|Can anemia cause CD4 count to drop?
Oct 24, 2005
Thank you for replying to my previous questions regarding my husband. At his second quarterly check up, he was told that his viral load was now undetectable but his CD4 count had dropped from 175 to 50 due to severe anemia from taking Ziduvina. He was given a blood transfusion and his treatment has been changed to Truvada, with Epivir, Kaletra and Septrin. Would you agree that the cause of this drop in the count is due to the anemia? He has recently been diagnosed with HIV and Hep C, so we are still new to this. We live in a small town and although the doctors treating him seem to know what they are doing, they are very bad communicators to say the least. And in such a small town, we have no support groups/help groups etc.
Response from Dr. Frascino
Anemia, defined as a decrease in red blood cells, would not be responsible for the drop in your husband's CD4 count. CD4 cells are white blood cells and anemia involves only red blood cells. However, it is possible that AZT (zidovudine) could cause a reduction in both red blood cells (leading to anemia) and white blood cells (called leukopenia). If the white blood cells dropped significantly, the CD4 count could drop, as they are a subset of white blood cells. AZT can cause bone marrow suppression, which in essence can decrease the production of all types of blood cells: red cells, white cells and platelets.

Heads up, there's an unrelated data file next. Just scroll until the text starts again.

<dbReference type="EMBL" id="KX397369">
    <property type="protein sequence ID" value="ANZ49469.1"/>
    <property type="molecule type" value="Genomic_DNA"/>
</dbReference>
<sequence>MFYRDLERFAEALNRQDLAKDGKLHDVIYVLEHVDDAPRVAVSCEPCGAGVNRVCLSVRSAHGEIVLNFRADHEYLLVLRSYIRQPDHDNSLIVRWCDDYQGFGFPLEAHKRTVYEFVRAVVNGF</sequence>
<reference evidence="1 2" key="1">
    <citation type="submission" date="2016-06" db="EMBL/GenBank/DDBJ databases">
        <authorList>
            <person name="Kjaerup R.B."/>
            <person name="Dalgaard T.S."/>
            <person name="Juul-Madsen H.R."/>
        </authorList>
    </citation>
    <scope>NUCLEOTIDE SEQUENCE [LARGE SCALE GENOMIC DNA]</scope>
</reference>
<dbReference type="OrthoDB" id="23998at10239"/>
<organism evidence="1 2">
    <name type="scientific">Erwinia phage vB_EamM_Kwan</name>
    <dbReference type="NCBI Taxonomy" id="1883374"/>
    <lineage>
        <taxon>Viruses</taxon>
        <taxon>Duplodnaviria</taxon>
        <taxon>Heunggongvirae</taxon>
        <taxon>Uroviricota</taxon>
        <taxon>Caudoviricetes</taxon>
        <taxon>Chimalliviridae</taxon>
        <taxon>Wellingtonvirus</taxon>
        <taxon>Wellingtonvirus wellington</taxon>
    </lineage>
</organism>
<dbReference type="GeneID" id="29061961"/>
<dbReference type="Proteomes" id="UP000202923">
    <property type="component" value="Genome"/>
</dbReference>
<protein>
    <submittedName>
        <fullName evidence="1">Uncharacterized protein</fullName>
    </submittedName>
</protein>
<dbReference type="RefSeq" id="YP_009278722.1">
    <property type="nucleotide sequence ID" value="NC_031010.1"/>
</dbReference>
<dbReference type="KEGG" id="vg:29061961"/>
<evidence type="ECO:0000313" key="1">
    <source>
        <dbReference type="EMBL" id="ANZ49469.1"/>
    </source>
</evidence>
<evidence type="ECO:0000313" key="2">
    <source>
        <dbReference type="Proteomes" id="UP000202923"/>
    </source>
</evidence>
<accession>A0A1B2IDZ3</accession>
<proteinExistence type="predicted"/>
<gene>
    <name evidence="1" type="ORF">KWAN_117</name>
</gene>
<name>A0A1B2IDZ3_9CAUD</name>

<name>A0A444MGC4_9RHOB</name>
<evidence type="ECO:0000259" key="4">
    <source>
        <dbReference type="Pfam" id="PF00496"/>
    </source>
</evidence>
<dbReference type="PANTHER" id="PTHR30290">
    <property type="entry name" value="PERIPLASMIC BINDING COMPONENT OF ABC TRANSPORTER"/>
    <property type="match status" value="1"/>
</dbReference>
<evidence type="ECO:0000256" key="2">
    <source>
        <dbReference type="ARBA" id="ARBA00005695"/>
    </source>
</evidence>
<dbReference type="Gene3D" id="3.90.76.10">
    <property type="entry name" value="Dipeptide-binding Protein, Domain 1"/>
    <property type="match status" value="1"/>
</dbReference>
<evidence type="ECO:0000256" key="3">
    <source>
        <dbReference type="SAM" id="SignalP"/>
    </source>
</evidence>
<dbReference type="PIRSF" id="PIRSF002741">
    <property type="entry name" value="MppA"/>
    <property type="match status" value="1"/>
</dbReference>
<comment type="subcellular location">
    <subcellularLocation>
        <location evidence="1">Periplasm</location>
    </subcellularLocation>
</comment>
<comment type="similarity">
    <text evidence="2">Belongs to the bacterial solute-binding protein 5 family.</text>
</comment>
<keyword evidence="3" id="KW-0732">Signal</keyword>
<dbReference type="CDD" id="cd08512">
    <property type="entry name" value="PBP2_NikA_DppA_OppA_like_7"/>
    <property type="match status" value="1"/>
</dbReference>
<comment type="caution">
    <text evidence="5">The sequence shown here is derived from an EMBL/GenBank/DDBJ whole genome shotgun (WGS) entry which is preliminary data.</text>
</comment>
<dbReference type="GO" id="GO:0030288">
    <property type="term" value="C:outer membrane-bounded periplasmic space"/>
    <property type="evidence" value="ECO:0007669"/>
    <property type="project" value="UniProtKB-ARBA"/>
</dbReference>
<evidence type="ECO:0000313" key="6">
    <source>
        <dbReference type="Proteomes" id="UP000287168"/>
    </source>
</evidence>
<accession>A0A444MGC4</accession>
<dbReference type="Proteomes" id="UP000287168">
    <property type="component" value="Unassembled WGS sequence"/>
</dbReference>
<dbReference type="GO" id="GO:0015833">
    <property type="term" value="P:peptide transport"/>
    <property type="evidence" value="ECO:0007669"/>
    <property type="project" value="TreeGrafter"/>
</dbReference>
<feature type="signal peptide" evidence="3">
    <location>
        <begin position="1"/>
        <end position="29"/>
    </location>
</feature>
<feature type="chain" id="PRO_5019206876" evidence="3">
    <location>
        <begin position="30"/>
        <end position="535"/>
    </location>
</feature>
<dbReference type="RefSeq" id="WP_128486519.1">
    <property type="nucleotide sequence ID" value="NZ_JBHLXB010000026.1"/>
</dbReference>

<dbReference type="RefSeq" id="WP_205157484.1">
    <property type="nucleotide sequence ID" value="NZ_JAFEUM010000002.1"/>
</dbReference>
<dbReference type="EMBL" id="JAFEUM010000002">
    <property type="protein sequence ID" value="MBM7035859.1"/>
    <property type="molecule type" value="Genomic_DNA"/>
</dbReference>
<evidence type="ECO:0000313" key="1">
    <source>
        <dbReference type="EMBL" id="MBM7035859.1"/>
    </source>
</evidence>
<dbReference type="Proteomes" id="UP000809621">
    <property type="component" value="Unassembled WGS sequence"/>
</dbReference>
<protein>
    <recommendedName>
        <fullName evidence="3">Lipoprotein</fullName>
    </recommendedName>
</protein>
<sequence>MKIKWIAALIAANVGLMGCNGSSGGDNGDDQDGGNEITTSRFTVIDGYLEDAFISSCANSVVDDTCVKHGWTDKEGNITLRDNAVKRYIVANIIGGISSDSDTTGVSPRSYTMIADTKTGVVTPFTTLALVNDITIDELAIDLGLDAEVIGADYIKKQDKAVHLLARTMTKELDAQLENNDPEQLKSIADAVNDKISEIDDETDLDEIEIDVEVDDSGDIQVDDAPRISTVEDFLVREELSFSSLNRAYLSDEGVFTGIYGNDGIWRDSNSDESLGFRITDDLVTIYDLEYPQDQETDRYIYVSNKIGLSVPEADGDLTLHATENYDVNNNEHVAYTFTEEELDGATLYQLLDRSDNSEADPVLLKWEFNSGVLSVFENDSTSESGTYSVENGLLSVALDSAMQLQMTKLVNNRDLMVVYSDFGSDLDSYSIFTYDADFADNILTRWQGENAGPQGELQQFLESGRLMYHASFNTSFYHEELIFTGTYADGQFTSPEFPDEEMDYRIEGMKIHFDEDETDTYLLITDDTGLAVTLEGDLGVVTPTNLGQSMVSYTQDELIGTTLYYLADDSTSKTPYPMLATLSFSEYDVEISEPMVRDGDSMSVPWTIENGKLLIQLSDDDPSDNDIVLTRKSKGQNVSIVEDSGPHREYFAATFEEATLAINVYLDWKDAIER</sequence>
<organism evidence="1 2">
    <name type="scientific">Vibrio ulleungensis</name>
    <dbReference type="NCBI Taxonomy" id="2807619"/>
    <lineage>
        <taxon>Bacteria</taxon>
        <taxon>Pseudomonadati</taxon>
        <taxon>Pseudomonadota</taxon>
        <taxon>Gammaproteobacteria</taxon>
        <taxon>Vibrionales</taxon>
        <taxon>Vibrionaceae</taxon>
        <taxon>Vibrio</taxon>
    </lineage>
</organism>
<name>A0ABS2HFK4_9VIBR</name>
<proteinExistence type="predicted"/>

That your husband has hepatitis C and HIV coinfection may complicate his treatment somewhat. I'm concerned that your husband's doctors are "very bad communicators" and that you have no support groups available to you. I would suggest contacting your nearest ASO (AIDS service organization) and inquiring what resources may be available in your area. You might also consider trying to find a more communicative HIV/AIDS/hep C specialist. If you are writing from the U.S., I'd suggest checking the American Academy of HIV Medicine's Web site (www.aahivm.org). They have a listing of certified specialists by locale. I would also suggest you spend some time reviewing the wealth of information on this Web site and related links. Should your husband's anemia persist, despite being switched off AZT, other causes of HIV-related anemia should be investigated and, if found to be contributing to your husband's anemia, treated. For instance, if he has anemia of chronic disease (due to his HIV infection itself), Procrit, a medication that stimulates the production of additional new red blood cells may be warranted.
Good luck! We're here if you need us, O.K.?
What a way to disclose.
Risk percentage to neg. top
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